Cecilia Concerts and the Halifax Public Libraries marks World Autism Awareness Day on April 1 with a sensory-accessible concert by Canada’s first Inuk professional classical singer, soprano Deantha Edmunds.
Joining the award-winning singer is Mi’kmaw Elder Dorene Bernard and pianist/host Jennifer King in a free afternoon concert of Indigenous songs and storytelling in which Edmunds will perform traditional lullabies, river songs, and songs to the moon from her heritage in both Inuktitut and English.
The program also includes classical arrangements of several Labradorian folk songs and Inuktitut versions of classical favourites, including a piece from Handel’s Messiah, which Edmunds recorded with the Toronto Symphony Orchestra on the Juno-nominated album Messiah/Complex. Edmunds will also perform her composition, Song of the River.
At the same time, Mi’kmaw Elder Dorene Bernard will share a recitation in Mi ꞌ kmawi ꞌ simk of a poem by Mi’kmaw poet Rita Joe, set to a nocturne from Nova Scotian composer Sandy Moore performed by King.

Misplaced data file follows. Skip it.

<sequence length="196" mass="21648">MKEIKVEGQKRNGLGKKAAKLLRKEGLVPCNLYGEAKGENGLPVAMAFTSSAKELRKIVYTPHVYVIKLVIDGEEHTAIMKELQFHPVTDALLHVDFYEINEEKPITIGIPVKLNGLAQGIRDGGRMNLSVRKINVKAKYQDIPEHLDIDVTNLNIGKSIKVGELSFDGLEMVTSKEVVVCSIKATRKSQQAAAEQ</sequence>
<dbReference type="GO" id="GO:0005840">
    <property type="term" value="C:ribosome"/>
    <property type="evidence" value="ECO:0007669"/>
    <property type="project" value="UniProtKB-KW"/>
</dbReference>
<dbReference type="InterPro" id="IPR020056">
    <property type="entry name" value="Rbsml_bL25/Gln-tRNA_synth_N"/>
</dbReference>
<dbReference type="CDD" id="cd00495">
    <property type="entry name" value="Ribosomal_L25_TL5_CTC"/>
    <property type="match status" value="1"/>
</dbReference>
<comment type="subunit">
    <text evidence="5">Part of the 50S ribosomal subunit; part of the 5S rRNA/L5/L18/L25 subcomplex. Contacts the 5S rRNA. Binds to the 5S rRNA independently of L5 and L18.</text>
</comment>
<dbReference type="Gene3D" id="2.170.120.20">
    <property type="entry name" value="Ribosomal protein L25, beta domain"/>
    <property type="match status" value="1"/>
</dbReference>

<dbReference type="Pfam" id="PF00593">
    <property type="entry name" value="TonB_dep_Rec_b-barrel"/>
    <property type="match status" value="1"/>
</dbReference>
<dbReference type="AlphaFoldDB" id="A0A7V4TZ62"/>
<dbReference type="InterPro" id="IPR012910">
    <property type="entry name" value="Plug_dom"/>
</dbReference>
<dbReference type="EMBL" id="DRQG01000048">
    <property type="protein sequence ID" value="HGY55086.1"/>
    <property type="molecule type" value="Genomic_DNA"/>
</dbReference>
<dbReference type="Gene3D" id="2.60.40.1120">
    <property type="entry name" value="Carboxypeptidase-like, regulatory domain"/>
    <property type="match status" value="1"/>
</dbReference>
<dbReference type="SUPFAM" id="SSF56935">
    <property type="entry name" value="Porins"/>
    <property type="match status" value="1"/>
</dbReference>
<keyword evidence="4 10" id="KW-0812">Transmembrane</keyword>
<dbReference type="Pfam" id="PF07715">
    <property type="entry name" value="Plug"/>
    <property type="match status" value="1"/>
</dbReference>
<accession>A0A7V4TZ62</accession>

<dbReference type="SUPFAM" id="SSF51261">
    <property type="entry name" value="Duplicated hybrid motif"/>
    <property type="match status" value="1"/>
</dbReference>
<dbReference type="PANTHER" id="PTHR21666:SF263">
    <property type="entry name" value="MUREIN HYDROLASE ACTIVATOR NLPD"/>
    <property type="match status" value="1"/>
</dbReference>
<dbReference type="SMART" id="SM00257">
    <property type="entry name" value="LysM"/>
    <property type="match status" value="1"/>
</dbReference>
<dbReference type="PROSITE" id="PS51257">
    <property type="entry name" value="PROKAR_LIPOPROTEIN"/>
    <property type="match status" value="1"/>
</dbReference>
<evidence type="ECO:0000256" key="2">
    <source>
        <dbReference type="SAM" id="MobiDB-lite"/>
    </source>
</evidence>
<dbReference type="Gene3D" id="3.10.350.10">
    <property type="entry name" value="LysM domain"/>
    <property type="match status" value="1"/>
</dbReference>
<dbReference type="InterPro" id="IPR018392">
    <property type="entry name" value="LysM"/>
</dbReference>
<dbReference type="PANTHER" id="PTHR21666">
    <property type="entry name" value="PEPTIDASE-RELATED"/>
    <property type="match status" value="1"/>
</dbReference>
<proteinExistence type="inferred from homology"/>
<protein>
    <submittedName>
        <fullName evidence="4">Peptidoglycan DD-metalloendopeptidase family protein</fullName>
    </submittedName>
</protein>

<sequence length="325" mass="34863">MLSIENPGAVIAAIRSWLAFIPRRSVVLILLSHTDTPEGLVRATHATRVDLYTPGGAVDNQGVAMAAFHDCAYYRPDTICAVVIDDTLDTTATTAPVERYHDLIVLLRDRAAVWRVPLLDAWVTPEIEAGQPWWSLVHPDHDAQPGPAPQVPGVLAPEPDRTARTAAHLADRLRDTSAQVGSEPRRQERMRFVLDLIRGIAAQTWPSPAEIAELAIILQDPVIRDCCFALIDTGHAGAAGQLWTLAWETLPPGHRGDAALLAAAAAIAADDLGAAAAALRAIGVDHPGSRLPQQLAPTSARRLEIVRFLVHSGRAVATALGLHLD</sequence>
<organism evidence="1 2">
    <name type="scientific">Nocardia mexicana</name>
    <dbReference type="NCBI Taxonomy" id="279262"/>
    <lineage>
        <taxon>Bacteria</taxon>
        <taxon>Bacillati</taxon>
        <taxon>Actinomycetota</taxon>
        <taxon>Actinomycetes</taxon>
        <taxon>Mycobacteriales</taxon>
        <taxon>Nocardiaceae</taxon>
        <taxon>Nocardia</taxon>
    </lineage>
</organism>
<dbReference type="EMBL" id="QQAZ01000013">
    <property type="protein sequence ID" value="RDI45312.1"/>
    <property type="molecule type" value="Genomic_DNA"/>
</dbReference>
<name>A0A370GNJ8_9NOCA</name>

A part of Cecilia Concerts’ ongoing sensory-accessible concert series, each performance is designed for autistic, neurodivergent, and intellectually disabled community members of all ages and their families and seniors with age-related changes in hearing and vision that can make loud noises and bright lights uncomfortable. It is also intended for anyone with underlying conditions affecting their sensory processing and who finds traditional concert environments challenging. Registered music therapists are in attendance to help facilitate.
“There is a very positive vibe going on at these concerts, and I am so honoured to be part of this beautiful initiative within the local arts scene,” says King.
Deantha Edmunds performs in a sensory-accessible concert to mark World Autism Awareness Day at the Paul O’Regan Hall in the Halifax Central Library (5440 Spring Garden Rd, Halifax) on April 2. Visit ceciliaconcerts.ca for more information and registration.